Mahashivaratri: Legends And Significance

Mahashivaratri - Sakshi Post

By Ravi Valluri

It is believed that on the day of Shivaratri, Lord Shiva became ‘Neelkantham’ or the ‘blue-throated one’ by consuming the deadly poison that emerged following the churning of ‘Kshir Sagar’ or the milky ocean. Gods and Demons alike were petrified upon seeing the pot emerge which was brimful of poison. They ran to Lord Shiva seeking refuge. The poison was extremely lethal that even a drop in his stomach, which represented the Universe, would have obliterated the entire creation. Acknowledging the pitiable sight of the Devatas and Asuras, Lord Shiva drank the venomous substance but held it back in his throat, which consequently turned blue due to the negative effect of the poison. Shivaratri is therefore also referred to as the day of thanksgiving to the Lord for protecting us from annihilation and destruction.

According to the Shiva Purana, Lord Vishnu and Lord Brahma, the two other gods of the Holy Trinity were once engaged in a ferocious fight to prove their superiority over the other. The battle of attrition assumed alarming proportions and the Devatas were horrified of the baleful consequences. They approached Lord Shiva to intervene and resolve the matter.

Lord Shiva assumed the form of a column of fire between Lord Vishnu and Lord Brahma. The magnitude and enormity of the fire was dazzling. To identify its source, Lord Brahma took the form of a swan and travelled upwards, while Lord Vishnu incarnated as Varaha and moved in the downward direction, but the fire did not seem to have any end. Lord Brahma on his flight upwards came across the Ketaki flower which was wafting slowly in the descending direction. Using this as a ruse, Lord Brahma abandoned his search for Shiva and claimed to have spotted the origin of the column of fire. An enraged Lord Shiva revealed his true self and remonstrated Lord Brahma. Lord Brahma was cursed that no one would pray to him or worship him or pay obeisance and the Ketaki flower which had falsely testified would never be utilized in any manner during religious practice or ritual.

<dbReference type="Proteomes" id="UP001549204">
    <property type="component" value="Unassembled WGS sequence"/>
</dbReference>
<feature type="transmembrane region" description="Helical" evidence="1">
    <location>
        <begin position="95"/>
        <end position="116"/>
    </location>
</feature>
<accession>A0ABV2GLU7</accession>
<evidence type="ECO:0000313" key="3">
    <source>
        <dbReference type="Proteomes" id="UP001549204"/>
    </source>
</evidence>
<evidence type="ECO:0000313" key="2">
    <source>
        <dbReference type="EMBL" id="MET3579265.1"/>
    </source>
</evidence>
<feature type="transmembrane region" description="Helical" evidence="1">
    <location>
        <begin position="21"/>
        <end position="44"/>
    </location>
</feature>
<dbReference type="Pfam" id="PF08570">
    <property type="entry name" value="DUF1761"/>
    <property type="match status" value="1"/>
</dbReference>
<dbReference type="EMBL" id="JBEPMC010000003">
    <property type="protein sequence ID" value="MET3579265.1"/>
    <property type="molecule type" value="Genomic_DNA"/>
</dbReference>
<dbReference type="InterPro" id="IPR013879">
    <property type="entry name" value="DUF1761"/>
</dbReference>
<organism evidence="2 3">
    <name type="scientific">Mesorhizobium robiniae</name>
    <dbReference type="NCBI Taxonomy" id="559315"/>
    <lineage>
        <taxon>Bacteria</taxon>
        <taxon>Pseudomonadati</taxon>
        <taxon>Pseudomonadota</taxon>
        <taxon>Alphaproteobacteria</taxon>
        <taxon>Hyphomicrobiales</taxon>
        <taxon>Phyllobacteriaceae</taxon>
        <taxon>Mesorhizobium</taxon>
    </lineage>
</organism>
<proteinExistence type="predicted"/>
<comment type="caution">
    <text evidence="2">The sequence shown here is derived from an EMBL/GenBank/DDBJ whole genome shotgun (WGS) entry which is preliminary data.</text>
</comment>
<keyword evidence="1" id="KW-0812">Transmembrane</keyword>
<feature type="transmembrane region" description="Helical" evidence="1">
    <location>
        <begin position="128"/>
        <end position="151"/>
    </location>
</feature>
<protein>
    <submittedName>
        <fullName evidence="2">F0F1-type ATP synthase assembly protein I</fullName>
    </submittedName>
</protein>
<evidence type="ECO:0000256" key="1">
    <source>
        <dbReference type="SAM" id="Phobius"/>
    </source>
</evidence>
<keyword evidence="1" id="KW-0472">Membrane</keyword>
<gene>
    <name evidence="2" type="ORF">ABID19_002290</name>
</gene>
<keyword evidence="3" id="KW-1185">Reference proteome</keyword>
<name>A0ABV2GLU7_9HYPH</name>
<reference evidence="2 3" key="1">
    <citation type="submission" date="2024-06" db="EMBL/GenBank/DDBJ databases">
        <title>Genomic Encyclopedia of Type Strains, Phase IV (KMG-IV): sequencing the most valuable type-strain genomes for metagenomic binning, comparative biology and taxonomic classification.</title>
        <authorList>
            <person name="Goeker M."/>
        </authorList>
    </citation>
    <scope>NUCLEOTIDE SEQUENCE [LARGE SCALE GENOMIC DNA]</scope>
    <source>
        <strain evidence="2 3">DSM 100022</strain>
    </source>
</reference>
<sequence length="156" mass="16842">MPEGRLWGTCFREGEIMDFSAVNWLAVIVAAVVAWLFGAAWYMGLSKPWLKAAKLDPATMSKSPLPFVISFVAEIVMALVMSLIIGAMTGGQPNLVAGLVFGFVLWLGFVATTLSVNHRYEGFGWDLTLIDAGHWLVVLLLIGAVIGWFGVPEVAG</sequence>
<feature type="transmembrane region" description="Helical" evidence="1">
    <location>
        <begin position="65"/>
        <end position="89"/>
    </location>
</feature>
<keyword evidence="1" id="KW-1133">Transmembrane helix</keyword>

As it was on the fourteenth day in the dark half of the month of Phalguna that Shiva manifested himself in the form of Linga, the day is auspicious and celebrated as Mahashivaratri.

There is another parable of celebrating Shivaratri the entire night. Once an old tribal (an ardent devotee of Lord Shiva) went deep into a dense forest to collect firewood. As night fell, the forest was covered with darkness and resounded with the rustle of leaves as the wild animals moved about as well as their frightening growls. The panic stricken tribal climbed a tree. In order to ensure that he did not fall asleep and fall off, the tribal kept plucking one leaf at a time and dropping it. In the process, he dropped a thousand leaves and they fell on a Shiva Linga below. Lord Shiva was extremely pleased with the devotee and revealed his magnificent self to the tribal.

Shivaratri is also a moonless night and people worship the God who adorns the crescent moon as an adornment in his hair. This is to dispel darkness and to pray that moon arises the next day.

A festival significant for women:

Shivaratri is considered especially auspicious for women. Married women pray for the well being of their husbands and sons while the unmarried women pray for an ideal husband like Lord Shiva, who is the spouse of Kali, Parvati and Durga. It is believed that anyone who utters the name of Lord Shiva during Shivaratri with sincerity and devotion is cleansed of all sins. He or she reaches the abode of Shiva and is liberated from the karmic cycle of birth and death.

These parables and tales essentially focus on the supreme power, the sign of fertility, ushering in of spring, dispelling of ignorance and emulation of superior knowledge and intelligence. It also indicates as to how fecund the Indian mind was to burnish our pantheon with amazing parables which provide a direction to the seeker and also that there is remarkable premium on truth.

‘Shivaratri is taking refuge in Shiva. You take refuge in Shiva for your true nature is Shiva. Shiva is that blissful and innocent consciousness which exists in every atom of the Universe and also in us. Celebrating the Shiva Tattva in oneself is called Shivaratri. “Ratri” means night, the time for rest, when everything becomes quiet and peaceful. Shivaratri is not only rest for body, but for mind and “Ego”.’

Also Read: Benefits Of Fasting On Shivaratri

Read More:

Back to Top